Italy rules Eurovision as live contest returns from pandemic hiatus

  • >> Alex Marshall, Elisabeth Vincentelli and Thomas Erdbrink, The New York Times
    Published: 2021-05-23 10:32:49 BdST

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Press and bloggers in the press centre during the Eurovision Song Contest Final, in Rotterdam, Netherlands on Saturday, May 22, 2021. The New York Times

The Eurovision Song Contest, the first major global cultural event to be held in person since the coronavirus pandemic hit last year, ended in a triumph for Italy’s Maneskin, who won with a hard-rocking song called “Zitti E Buoni.”

The song, which is filled with off-colour lines and lyrics about smoking, received 524 points in voting from national juries and the public, beating France’s entrant, Barbara Pravi, by 25 points, and was cheered to victory by more than 3,500 Dutch fans at the Ahoy Arena in Rotterdam.

“We just want to say to the whole Europe, to the whole world, rock ’n’ roll never dies!” said Damiano David, the band’s lead singer, accepting the prize.

Maneskin, a rare rock winner in a contest whose previous winners include ABBA and Celine Dion, beat 25 other acts, some unusual even for Eurovision standards — including a folk-techno act from Ukraine, a feminist Russian pop star and an Icelandic disco band.

The show will be seen by many around the world as a sign that major cultural events, featuring competitors from dozens of countries, can be held successfully if sufficient measures are put in place to limit the spread of coronavirus.

Last year’s Eurovision was canceled because of the pandemic. This year, the Dutch organisers came up with an elaborate plan to hold the largest music contest on the planet. In the run up to Saturday’s event, contestants had to undergo regular coronavirus testing, adhere to social distancing rules and stay in their hotels if not attending rehearsals.

The measures were not enough to stop the pandemic from intruding entirely on the event. Last Saturday, a member of the Polish delegation tested positive for COVID-19. The following day so did a member of Iceland’s entry, the hotly tipped disco act Dadi Freyr and Gagnamagnid, who were staying at the same hotel.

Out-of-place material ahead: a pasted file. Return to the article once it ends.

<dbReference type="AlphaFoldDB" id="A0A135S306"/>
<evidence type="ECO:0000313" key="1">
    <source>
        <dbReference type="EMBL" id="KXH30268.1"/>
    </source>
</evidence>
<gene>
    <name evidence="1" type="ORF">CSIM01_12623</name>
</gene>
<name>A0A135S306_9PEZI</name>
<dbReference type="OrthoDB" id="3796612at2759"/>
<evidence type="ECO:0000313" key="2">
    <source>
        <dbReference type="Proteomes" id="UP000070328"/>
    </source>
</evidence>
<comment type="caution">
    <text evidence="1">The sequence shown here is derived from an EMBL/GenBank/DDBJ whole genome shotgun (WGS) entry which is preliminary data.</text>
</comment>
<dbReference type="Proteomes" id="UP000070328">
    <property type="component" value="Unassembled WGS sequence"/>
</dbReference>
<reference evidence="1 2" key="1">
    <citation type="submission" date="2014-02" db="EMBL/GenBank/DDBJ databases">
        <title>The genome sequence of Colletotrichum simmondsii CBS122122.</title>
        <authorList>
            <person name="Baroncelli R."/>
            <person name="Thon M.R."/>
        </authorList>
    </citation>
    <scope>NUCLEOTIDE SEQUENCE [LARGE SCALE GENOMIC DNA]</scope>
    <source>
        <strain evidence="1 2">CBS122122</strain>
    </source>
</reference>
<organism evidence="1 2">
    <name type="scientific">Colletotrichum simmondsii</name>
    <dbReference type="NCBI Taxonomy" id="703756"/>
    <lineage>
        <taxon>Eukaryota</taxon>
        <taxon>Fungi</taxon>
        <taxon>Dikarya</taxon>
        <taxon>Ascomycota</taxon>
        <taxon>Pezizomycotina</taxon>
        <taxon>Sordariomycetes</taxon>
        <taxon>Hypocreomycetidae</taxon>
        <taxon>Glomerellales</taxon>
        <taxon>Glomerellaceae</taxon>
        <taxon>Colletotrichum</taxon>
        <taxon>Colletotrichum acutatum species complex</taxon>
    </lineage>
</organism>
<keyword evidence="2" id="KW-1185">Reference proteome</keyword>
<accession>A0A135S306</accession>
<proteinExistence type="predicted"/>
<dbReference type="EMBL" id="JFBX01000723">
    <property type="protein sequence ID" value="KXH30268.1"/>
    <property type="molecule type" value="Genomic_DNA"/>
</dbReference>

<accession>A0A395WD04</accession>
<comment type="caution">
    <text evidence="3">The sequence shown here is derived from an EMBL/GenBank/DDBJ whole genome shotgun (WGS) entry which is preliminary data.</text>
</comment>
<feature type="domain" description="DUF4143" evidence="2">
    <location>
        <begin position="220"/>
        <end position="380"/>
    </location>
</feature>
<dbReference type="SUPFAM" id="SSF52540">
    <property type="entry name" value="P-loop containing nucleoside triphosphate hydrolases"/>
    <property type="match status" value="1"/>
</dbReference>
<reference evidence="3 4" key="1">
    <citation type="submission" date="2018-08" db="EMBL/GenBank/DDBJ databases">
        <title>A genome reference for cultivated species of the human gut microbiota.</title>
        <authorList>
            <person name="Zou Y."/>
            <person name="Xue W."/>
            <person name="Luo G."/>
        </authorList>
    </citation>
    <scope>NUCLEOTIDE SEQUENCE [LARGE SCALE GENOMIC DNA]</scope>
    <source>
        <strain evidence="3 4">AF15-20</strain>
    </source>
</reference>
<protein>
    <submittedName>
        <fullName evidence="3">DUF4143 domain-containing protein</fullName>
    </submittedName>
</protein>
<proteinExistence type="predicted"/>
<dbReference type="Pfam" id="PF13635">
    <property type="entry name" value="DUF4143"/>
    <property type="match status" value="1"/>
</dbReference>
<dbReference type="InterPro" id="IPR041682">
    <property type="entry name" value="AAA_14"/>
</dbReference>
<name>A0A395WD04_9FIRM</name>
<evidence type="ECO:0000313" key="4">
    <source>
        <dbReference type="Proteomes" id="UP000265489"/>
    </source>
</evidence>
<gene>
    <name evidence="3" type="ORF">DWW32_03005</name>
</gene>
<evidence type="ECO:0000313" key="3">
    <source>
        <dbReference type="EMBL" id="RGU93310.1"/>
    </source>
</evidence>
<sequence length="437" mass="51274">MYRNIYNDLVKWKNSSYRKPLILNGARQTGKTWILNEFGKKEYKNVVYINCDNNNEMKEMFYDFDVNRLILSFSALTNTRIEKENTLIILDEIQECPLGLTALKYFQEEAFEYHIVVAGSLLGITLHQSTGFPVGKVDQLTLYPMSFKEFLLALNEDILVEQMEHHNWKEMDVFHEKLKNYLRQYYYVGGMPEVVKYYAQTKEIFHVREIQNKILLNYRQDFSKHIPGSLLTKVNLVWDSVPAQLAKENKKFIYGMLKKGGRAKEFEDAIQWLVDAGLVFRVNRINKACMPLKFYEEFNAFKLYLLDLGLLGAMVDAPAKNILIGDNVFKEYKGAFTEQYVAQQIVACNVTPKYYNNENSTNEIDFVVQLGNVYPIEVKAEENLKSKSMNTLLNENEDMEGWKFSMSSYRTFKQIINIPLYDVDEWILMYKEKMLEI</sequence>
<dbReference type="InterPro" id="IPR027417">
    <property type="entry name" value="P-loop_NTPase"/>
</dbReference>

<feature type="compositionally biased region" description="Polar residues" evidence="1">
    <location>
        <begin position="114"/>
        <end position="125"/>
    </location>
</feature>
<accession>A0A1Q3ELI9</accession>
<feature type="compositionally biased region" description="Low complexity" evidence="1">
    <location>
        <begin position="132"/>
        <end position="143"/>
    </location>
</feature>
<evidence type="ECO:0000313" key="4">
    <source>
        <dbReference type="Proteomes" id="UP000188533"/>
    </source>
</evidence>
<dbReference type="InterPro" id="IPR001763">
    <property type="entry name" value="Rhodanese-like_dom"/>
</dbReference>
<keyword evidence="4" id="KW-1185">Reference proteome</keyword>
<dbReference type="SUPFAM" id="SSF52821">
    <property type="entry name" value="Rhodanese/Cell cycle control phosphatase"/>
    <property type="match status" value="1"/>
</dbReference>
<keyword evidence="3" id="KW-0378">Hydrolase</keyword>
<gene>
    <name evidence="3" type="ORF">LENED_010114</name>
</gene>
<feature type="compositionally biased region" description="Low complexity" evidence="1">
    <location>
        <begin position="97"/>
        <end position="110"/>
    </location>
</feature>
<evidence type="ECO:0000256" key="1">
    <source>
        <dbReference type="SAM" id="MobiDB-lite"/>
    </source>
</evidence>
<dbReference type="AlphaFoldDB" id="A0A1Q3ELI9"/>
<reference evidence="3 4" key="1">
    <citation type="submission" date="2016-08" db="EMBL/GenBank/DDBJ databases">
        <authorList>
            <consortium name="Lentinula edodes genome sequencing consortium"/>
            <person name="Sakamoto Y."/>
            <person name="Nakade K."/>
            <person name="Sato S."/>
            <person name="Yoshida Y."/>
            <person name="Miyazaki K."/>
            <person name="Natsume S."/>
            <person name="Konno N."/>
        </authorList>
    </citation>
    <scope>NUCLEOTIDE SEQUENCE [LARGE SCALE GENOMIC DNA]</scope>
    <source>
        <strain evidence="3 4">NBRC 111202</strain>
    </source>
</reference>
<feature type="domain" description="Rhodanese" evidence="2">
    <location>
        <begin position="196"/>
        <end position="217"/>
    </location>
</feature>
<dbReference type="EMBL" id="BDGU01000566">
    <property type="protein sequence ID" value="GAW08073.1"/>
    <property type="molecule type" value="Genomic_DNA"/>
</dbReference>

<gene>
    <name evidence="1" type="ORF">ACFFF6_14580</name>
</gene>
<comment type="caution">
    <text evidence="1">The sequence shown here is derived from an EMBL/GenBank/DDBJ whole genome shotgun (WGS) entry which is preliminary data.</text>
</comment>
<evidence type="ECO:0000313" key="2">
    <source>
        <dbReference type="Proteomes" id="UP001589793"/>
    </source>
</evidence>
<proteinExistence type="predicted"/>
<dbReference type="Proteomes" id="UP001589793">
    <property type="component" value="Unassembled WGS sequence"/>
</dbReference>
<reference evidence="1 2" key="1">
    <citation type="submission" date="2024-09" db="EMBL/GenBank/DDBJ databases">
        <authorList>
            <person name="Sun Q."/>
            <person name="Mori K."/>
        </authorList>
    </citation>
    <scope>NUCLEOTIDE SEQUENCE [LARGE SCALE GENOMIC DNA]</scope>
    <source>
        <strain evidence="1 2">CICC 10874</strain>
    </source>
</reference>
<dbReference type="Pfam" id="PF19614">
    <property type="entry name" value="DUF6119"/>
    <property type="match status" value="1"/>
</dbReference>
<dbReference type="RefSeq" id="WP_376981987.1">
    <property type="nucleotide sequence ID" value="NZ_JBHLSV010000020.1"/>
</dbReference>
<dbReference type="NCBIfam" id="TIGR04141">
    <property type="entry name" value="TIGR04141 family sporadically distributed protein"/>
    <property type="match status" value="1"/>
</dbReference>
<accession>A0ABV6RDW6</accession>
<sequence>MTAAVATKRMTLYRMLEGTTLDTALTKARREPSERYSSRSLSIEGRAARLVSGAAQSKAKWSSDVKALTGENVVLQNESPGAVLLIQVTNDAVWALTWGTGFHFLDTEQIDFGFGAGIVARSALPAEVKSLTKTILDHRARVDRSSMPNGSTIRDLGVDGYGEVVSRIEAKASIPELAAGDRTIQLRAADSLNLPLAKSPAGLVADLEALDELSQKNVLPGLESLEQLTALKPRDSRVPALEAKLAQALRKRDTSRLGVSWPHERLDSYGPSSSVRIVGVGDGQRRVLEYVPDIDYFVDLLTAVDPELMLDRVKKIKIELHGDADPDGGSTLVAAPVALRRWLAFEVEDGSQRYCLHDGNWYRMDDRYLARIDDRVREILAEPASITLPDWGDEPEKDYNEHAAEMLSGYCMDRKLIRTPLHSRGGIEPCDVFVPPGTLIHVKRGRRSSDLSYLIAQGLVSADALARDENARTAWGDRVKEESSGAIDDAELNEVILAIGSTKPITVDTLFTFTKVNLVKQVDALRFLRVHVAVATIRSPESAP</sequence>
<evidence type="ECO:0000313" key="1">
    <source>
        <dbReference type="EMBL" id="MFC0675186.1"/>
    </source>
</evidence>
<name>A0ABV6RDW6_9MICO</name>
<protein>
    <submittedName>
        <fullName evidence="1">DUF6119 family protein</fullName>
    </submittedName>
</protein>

More than 3,500 mainly Dutch fans were in the auditorium for the show, while journalists, some 400 of them, were tucked away in a dark, rather depressing conference hall, where they were able to follow the event on four large screens.

Inside, people were filled with exuberance, partly because the show was going on after a year’s hiatus, and partly because it just felt so good to be out of lockdown. The costumes were colorful. A few that were spotted included two men were wearing orange tuxedos and another man wearing a British flag as a cape.

This was Italy’s third win since the contest’s creation in 1956; it last triumphed in 1990 with Toto Cutugno.

After being named the winners of the contest, Maneskin members said they were happy to be able to take Eurovision back to Italy after 31 years, “especially after this hard year.”

Testifying to the strength of the field, the lead kept changing as the votes from the various national juries came in, with Switzerland in the top spot at one point, followed by France and Malta. But the popular vote upended the results, and Italy passed its competitors.

© 2021 The New York Times Company